Social engineering and organisational dependencies in phishing attacks

Ronnie Taib, Kun Yu, Shlomo Berkovsky, Piers Bayl-Smith, Mark Wiggins

Research output: Chapter in Book/Report/Conference proceedingConference proceeding contributionpeer-review

15 Citations (Scopus)


Phishing emails are a widespread cybersecurity attack method. Their breadth and depth have been on the rise as they target individuals and organisations with increased sophistication. In particular, social engineering in phishing focuses on human vulnerabilities by exploiting established psychological and behavioural cues to increase the credibility of phishing emails. This work presents the results of a 56,000-participant phishing attack simulation carried out within a multi-national financial organisation. The overarching hypothesis was that strong cultural and contextual factors impact employee vulnerability. Thus, five phishing emails were crafted, based on three of Cialdini’s persuasion principles used in isolation and in combination. Our results showed that Social proof was the most effective attack vector, followed by Authority and Scarcity. Furthermore, we examined these results in the light of a set of demographic and organisational features. Finally, both click-through rates and reporting rates were examined, to provide rich insights to developers of cybersecurity educational solutions.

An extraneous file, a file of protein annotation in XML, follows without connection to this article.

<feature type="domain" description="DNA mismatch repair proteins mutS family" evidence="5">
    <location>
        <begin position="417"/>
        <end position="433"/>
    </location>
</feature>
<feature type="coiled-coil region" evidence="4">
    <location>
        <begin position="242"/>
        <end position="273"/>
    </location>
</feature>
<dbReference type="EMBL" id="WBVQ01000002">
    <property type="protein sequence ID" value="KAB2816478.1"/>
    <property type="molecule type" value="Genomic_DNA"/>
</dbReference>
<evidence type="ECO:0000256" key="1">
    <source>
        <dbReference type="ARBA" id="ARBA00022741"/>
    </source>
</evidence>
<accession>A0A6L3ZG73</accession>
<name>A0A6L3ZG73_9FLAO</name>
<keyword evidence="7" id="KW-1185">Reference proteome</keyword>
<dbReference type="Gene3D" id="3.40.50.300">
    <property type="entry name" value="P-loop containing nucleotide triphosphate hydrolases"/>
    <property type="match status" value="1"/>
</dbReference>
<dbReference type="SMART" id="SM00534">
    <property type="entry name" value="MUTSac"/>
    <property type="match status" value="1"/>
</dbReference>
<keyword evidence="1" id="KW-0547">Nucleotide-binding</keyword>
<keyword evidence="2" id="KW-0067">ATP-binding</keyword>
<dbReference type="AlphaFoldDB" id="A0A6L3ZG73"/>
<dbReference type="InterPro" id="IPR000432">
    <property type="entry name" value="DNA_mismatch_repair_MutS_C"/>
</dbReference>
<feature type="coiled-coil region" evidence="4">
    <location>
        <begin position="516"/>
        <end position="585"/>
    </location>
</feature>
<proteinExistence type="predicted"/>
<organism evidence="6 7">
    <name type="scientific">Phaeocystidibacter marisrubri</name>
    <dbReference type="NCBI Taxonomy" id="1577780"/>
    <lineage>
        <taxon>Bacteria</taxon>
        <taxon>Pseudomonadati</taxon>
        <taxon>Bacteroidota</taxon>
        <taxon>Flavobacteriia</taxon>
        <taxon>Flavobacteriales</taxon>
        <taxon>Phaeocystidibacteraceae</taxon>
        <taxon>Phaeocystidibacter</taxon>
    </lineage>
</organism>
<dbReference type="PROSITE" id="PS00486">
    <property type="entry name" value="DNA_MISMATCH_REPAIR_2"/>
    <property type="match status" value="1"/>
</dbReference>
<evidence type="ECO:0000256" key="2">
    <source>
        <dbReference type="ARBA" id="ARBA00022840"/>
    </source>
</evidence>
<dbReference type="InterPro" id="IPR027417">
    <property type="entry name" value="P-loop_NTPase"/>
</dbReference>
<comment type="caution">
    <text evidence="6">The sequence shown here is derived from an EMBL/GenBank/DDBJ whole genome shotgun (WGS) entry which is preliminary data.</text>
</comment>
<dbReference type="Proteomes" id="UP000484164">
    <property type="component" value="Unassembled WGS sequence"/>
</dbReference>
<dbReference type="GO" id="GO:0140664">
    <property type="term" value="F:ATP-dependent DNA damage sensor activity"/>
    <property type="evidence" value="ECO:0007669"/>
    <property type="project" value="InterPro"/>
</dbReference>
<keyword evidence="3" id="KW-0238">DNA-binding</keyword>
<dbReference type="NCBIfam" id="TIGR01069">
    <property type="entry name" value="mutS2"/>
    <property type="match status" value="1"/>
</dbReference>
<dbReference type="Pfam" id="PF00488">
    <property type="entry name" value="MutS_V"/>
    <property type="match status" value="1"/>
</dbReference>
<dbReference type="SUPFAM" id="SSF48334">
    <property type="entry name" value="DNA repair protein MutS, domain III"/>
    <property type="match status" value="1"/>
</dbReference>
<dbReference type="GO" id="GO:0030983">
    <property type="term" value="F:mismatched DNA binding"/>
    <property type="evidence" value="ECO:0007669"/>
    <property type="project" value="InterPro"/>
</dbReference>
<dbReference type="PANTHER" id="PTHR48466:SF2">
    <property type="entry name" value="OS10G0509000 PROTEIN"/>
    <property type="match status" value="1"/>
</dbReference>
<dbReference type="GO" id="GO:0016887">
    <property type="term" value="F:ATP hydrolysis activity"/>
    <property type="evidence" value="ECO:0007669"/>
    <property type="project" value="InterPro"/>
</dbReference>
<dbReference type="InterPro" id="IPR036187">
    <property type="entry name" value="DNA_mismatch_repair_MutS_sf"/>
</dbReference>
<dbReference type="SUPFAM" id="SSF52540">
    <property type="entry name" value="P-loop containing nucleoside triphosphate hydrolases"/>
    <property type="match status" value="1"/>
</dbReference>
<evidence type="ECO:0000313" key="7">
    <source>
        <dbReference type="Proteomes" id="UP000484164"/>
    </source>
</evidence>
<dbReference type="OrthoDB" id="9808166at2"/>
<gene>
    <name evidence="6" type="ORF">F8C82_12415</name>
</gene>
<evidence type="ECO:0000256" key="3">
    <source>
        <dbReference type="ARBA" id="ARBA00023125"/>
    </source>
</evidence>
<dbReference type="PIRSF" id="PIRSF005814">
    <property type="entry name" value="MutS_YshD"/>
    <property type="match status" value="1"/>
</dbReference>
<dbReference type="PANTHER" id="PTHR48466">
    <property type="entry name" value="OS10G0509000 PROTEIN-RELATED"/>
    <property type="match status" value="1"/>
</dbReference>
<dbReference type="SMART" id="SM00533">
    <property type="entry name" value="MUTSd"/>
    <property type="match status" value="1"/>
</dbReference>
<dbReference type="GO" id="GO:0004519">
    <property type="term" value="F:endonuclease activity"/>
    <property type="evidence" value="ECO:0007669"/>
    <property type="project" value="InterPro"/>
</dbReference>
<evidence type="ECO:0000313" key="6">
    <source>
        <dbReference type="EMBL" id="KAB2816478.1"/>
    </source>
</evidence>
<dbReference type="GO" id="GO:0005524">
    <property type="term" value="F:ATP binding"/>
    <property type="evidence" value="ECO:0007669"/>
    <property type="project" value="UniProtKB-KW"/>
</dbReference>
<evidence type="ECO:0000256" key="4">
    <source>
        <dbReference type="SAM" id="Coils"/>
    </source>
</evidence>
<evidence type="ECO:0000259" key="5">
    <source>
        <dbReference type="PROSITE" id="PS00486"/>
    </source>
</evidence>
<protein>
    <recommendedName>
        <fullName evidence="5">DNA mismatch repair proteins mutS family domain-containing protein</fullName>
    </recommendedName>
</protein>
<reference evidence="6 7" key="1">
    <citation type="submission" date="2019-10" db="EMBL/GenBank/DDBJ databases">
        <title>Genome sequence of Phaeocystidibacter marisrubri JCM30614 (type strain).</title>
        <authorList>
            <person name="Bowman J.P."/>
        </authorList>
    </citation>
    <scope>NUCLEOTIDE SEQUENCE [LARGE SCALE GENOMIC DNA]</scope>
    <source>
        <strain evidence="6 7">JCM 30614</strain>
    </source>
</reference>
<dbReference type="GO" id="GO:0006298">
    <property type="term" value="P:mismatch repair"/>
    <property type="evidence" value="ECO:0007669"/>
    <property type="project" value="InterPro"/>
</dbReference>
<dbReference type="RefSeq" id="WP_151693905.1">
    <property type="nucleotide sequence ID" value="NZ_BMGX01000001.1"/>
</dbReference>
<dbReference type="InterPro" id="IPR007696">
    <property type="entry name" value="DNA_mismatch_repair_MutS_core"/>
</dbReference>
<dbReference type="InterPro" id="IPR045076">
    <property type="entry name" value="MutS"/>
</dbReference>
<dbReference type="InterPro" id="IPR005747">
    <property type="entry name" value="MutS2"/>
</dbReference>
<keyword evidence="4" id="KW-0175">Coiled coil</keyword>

Original languageEnglish
Title of host publicationHuman-Computer Interaction – INTERACT 2019
Subtitle of host publication17th IFIP TC 13 International Conference, Proceedings, Part I
EditorsDavid Lamas, Fernando Loizides, Lennart Nacke, Helen Petrie, Marco Winckler, Panayiotis Zaphiris
Place of PublicationSwitzerland
PublisherSpringer, Springer Nature
Number of pages21
ISBN (Electronic)9783030293819
ISBN (Print)9783030293802
Publication statusPublished - 2019
Event17th IFIP TC.13 International Conference on Human-Computer Interaction – INTERACT 2019 - Paphos, Cyprus
Duration: 2 Sept 20196 Sept 2019

Publication series

NameLecture Notes in Computer Science
ISSN (Print)0302-9743
ISSN (Electronic)1611-3349


Conference17th IFIP TC.13 International Conference on Human-Computer Interaction – INTERACT 2019
Abbreviated titleINTERACT 2019
Internet address


  • cybersecurity
  • phishing
  • social engineering
  • simulation
  • behavioral study


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